Kelly Drilling Rigs
The main parts that make up a kelly drilling system are: the swivel, kelly, kelly bushing, master bushing, and the rotary table. The swivel is attached to the hook of the traveling block and enables the drill string to rotate. The kelly is square or hexagonal portion of pipe, which fits snugly inside the kelly bushing, which in turn fits snugly into the master bushing. The master bushing is located on the rotary table and rotates with the rotary table as it turns.
The kelly bushing contains four studs that stick out on each corner of the bushing, enabling it fit snuggly and securely inside the master bushing. Thus, as the rotary table turns, the master bushing rotates, which in turn rotates the kelly bushing, kelly, as well as the rest of the drill string.
After a single joint of drill pipe has passed through the rotary table, a connection of another joint of drill pipe must be made in order for more pipe to be lowered into the hole. The kelly rig’s inability to handle more than one joint of pipe at a time is the main disadvantage when compared to the more innovate rigs equipped with top drives which are discussed below.
Top Drive Rigs
A top drive rig utilizes a heavy duty powered swivel which contains an internal motor enabling the top drive to grip onto and rotate the drill pipe on its own, without the need for a kelly to provide rotation. The top drive motor turns a threaded drive shaft which connects directly onto the top of the drill string to rotate it. Although a rig equipped with a top drive still needs a rotary table and slips to keep the drill string from falling into the hole when making a connection, a top drive eliminates the need for traditional rotary equipment such as a kelly and kelly bushing.
Unlike traditional kelly rigs, many rigs equipped with a top drive are able to handle stands (2-3 joints) of drill pipe, up to 90 feet in length at a time. This ability to handle multiple joints of drill pipe at a time increases the drilling rate and increases efficiency significantly. When a connection must be made, the driller simply pulls up the drill string until the bit is off the bottom and turns off the mud pumps. The crew then sets the slips in the rotary table to hold the drill string in place while the top drive is hoisted up to the top of the derrick to grasp the next stand of drill pipe to be added. Once the new stand of pipe is connected, the driller turns the pumps on, the crew removes the slips, and drilling can continue.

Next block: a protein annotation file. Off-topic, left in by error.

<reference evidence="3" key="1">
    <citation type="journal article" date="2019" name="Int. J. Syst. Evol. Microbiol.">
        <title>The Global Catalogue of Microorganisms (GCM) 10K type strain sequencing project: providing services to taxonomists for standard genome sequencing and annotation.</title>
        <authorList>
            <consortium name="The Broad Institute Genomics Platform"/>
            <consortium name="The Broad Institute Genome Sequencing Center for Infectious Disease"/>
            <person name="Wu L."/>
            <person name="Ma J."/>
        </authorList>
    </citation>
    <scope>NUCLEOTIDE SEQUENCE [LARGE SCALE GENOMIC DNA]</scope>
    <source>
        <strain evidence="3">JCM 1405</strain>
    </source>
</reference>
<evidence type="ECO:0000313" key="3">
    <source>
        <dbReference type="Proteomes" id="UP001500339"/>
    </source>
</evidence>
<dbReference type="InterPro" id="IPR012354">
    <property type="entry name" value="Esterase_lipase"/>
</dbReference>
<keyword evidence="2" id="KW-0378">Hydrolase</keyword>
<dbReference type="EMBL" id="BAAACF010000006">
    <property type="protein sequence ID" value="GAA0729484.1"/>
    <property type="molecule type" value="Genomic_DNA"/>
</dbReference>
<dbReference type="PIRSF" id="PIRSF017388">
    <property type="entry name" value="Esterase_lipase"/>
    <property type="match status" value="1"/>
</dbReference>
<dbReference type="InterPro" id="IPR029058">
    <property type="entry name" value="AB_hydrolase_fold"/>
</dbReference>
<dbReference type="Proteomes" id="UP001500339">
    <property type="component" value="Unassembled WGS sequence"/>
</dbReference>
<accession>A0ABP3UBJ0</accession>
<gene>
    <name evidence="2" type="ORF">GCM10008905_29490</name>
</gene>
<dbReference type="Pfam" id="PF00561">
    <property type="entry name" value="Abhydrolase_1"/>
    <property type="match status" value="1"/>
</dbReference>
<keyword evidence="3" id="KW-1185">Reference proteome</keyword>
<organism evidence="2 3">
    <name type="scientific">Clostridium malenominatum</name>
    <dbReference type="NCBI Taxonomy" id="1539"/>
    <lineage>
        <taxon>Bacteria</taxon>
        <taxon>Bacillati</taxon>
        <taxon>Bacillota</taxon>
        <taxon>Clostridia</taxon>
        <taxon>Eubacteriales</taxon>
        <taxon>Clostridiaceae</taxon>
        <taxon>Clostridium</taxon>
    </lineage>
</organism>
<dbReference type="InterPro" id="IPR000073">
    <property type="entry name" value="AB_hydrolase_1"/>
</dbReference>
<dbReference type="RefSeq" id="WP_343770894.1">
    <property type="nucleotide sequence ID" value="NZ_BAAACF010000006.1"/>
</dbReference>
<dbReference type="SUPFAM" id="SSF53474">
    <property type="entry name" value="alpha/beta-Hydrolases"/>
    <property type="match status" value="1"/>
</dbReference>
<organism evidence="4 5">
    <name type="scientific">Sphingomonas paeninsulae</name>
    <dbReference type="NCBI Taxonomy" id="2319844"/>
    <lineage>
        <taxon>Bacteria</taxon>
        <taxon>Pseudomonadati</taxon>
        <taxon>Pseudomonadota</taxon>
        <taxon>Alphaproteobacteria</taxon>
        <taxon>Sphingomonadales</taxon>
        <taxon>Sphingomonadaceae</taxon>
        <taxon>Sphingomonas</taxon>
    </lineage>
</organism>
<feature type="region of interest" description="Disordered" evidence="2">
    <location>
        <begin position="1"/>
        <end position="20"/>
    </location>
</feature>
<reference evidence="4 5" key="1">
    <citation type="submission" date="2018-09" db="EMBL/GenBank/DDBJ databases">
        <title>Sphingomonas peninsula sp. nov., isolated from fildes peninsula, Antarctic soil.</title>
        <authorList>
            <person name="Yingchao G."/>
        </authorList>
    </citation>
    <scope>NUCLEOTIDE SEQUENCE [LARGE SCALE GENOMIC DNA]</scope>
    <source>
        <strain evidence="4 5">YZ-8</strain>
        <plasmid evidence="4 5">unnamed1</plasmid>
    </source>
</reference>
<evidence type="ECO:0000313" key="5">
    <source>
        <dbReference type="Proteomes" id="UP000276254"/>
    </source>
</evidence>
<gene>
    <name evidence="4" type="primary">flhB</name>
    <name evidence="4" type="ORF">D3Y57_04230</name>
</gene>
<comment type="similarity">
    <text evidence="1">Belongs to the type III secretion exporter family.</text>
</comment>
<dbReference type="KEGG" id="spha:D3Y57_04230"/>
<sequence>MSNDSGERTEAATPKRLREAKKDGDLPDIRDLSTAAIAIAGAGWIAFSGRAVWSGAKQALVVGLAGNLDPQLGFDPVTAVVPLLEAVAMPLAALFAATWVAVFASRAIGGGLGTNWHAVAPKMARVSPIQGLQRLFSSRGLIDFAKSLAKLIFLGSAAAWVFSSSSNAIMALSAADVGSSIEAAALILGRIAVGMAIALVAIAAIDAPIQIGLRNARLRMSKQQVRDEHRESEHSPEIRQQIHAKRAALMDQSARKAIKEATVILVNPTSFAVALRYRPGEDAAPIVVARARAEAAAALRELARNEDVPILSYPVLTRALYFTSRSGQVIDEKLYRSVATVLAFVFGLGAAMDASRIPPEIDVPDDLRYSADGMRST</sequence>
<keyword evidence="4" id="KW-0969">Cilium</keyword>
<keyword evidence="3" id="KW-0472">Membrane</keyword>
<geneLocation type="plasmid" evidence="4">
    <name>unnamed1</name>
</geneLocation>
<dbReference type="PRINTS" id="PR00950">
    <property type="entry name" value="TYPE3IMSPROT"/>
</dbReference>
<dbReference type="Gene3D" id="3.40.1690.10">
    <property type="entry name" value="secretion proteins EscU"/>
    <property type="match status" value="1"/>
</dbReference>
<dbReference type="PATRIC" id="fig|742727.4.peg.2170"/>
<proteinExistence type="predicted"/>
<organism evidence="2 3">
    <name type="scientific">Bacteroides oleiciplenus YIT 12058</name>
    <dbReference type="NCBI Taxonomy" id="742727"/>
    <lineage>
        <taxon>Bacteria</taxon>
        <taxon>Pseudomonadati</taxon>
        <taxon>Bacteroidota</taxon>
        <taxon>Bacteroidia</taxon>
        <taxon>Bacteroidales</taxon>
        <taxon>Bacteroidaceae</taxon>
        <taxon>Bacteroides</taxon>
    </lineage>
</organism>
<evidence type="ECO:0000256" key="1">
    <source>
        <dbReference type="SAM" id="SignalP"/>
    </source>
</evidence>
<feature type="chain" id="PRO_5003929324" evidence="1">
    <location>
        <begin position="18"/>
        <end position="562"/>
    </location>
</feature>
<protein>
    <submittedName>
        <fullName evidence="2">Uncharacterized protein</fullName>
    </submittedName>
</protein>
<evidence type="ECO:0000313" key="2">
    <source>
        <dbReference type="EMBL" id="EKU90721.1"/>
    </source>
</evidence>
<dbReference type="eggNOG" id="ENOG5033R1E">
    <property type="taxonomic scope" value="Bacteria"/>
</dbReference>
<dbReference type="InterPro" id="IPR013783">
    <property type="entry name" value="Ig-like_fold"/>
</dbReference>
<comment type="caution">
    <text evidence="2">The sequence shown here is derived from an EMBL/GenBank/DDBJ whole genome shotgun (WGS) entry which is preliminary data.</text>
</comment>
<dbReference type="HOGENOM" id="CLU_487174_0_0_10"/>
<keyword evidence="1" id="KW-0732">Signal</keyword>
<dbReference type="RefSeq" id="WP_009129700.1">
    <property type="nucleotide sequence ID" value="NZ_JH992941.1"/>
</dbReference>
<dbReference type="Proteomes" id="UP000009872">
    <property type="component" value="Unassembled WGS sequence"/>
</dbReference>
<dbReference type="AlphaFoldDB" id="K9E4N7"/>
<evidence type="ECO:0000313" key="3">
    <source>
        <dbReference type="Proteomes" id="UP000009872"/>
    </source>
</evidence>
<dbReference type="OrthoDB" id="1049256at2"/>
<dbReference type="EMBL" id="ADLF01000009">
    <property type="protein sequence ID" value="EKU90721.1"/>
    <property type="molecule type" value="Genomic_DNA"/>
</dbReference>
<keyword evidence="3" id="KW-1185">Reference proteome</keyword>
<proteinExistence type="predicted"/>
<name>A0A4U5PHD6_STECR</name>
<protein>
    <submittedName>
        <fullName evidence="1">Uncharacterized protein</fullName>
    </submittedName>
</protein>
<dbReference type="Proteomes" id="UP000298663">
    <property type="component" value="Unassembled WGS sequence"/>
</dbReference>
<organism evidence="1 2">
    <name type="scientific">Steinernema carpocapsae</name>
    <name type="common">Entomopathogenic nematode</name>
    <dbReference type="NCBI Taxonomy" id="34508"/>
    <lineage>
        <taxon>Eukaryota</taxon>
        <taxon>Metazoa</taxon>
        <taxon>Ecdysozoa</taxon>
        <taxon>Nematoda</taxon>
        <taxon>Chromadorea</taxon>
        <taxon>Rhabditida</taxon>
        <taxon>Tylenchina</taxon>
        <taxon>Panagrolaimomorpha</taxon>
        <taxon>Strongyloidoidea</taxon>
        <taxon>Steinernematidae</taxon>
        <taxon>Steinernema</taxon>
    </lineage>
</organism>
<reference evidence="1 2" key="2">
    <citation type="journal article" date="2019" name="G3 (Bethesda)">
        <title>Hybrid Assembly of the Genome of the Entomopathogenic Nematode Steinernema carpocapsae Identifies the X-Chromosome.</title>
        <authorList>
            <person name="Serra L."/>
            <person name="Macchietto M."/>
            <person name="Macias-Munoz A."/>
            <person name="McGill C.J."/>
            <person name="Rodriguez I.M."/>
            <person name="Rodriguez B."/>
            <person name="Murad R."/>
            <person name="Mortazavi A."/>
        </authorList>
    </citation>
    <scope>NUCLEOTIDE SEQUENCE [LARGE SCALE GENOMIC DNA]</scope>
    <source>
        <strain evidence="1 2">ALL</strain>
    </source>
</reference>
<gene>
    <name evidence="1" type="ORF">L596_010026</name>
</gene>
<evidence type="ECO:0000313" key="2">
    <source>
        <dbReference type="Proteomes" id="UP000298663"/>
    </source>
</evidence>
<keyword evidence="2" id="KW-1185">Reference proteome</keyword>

Pros and cons
The advantages of top drive systems are that they are safer, faster, and more efficient due to their ability to handle 2-3 joints of drill pipe at a time. In addition, top drive rigs are able to rotate the pipe while tripping pipe into/out of the hole, which helps reduce problems associated with stuck pipe, which is one of the most significant causes of loss of rig time. This process of rotating pipe while tripping is known as reaming, and is especially important in directional drilling, where larger portions of the pipe can come into contact with the wellbore, thus increasing the chances of encountering stuck pipe. By reaming while tripping into/out of the hole, the pipe is constantly moving, and never has a chance to become stuck once it contact the wellbore wall.
On the other hand, a significant con of top drive rigs is that they are more expensive and thus are not as common on smaller rigs. In addition, the ability of the top drive to handle 2-3 joints of drill pipe at a time requires a derrick that is significantly larger/taller than most derricks on traditional kelly drive rigs.